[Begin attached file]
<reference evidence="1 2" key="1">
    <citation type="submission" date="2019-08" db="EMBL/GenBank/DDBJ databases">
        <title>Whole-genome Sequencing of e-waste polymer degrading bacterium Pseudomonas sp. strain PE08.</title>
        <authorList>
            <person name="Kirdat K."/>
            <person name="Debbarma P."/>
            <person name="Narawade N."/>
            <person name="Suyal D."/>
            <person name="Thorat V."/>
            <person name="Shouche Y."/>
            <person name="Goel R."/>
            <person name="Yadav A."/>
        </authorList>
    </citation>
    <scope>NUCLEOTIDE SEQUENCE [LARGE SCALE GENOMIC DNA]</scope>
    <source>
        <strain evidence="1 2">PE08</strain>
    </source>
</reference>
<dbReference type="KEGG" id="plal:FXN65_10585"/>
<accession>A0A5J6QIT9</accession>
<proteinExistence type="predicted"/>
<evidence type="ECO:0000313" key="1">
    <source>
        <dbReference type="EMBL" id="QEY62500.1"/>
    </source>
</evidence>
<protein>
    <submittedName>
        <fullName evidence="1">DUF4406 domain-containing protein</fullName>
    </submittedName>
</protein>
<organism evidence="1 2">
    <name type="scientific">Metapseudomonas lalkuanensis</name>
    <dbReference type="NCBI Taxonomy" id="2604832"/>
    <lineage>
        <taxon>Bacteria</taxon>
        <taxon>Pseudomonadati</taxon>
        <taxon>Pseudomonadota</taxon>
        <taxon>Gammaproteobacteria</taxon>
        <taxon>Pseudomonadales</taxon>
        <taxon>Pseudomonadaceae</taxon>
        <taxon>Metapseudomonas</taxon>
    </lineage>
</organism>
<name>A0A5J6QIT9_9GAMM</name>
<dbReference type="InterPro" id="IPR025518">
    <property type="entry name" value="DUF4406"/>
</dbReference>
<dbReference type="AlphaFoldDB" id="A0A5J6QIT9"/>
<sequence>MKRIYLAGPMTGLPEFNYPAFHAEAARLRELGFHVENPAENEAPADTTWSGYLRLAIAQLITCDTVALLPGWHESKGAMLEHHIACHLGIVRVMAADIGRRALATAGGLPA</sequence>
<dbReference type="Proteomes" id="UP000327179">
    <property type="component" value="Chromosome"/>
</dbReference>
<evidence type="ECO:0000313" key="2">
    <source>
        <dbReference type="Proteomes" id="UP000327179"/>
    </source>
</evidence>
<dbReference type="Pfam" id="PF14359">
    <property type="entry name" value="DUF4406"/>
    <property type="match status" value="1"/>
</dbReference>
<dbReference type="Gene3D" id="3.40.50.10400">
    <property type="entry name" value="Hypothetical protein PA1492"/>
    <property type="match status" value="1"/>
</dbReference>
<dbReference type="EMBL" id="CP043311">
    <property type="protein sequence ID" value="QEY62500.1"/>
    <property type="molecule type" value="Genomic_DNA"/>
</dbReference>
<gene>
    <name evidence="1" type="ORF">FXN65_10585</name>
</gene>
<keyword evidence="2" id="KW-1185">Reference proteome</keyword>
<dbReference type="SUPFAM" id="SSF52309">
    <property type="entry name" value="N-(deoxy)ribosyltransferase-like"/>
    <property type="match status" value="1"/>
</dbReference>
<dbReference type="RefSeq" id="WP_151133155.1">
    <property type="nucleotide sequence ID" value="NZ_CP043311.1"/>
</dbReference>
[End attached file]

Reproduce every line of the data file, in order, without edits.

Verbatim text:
<reference evidence="1 2" key="1">
    <citation type="submission" date="2019-08" db="EMBL/GenBank/DDBJ databases">
        <title>Whole-genome Sequencing of e-waste polymer degrading bacterium Pseudomonas sp. strain PE08.</title>
        <authorList>
            <person name="Kirdat K."/>
            <person name="Debbarma P."/>
            <person name="Narawade N."/>
            <person name="Suyal D."/>
            <person name="Thorat V."/>
            <person name="Shouche Y."/>
            <person name="Goel R."/>
            <person name="Yadav A."/>
        </authorList>
    </citation>
    <scope>NUCLEOTIDE SEQUENCE [LARGE SCALE GENOMIC DNA]</scope>
    <source>
        <strain evidence="1 2">PE08</strain>
    </source>
</reference>
<dbReference type="KEGG" id="plal:FXN65_10585"/>
<accession>A0A5J6QIT9</accession>
<proteinExistence type="predicted"/>
<evidence type="ECO:0000313" key="1">
    <source>
        <dbReference type="EMBL" id="QEY62500.1"/>
    </source>
</evidence>
<protein>
    <submittedName>
        <fullName evidence="1">DUF4406 domain-containing protein</fullName>
    </submittedName>
</protein>
<organism evidence="1 2">
    <name type="scientific">Metapseudomonas lalkuanensis</name>
    <dbReference type="NCBI Taxonomy" id="2604832"/>
    <lineage>
        <taxon>Bacteria</taxon>
        <taxon>Pseudomonadati</taxon>
        <taxon>Pseudomonadota</taxon>
        <taxon>Gammaproteobacteria</taxon>
        <taxon>Pseudomonadales</taxon>
        <taxon>Pseudomonadaceae</taxon>
        <taxon>Metapseudomonas</taxon>
    </lineage>
</organism>
<name>A0A5J6QIT9_9GAMM</name>
<dbReference type="InterPro" id="IPR025518">
    <property type="entry name" value="DUF4406"/>
</dbReference>
<dbReference type="AlphaFoldDB" id="A0A5J6QIT9"/>
<sequence>MKRIYLAGPMTGLPEFNYPAFHAEAARLRELGFHVENPAENEAPADTTWSGYLRLAIAQLITCDTVALLPGWHESKGAMLEHHIACHLGIVRVMAADIGRRALATAGGLPA</sequence>
<dbReference type="Proteomes" id="UP000327179">
    <property type="component" value="Chromosome"/>
</dbReference>
<evidence type="ECO:0000313" key="2">
    <source>
        <dbReference type="Proteomes" id="UP000327179"/>
    </source>
</evidence>
<dbReference type="Pfam" id="PF14359">
    <property type="entry name" value="DUF4406"/>
    <property type="match status" value="1"/>
</dbReference>
<dbReference type="Gene3D" id="3.40.50.10400">
    <property type="entry name" value="Hypothetical protein PA1492"/>
    <property type="match status" value="1"/>
</dbReference>
<dbReference type="EMBL" id="CP043311">
    <property type="protein sequence ID" value="QEY62500.1"/>
    <property type="molecule type" value="Genomic_DNA"/>
</dbReference>
<gene>
    <name evidence="1" type="ORF">FXN65_10585</name>
</gene>
<keyword evidence="2" id="KW-1185">Reference proteome</keyword>
<dbReference type="SUPFAM" id="SSF52309">
    <property type="entry name" value="N-(deoxy)ribosyltransferase-like"/>
    <property type="match status" value="1"/>
</dbReference>
<dbReference type="RefSeq" id="WP_151133155.1">
    <property type="nucleotide sequence ID" value="NZ_CP043311.1"/>
</dbReference>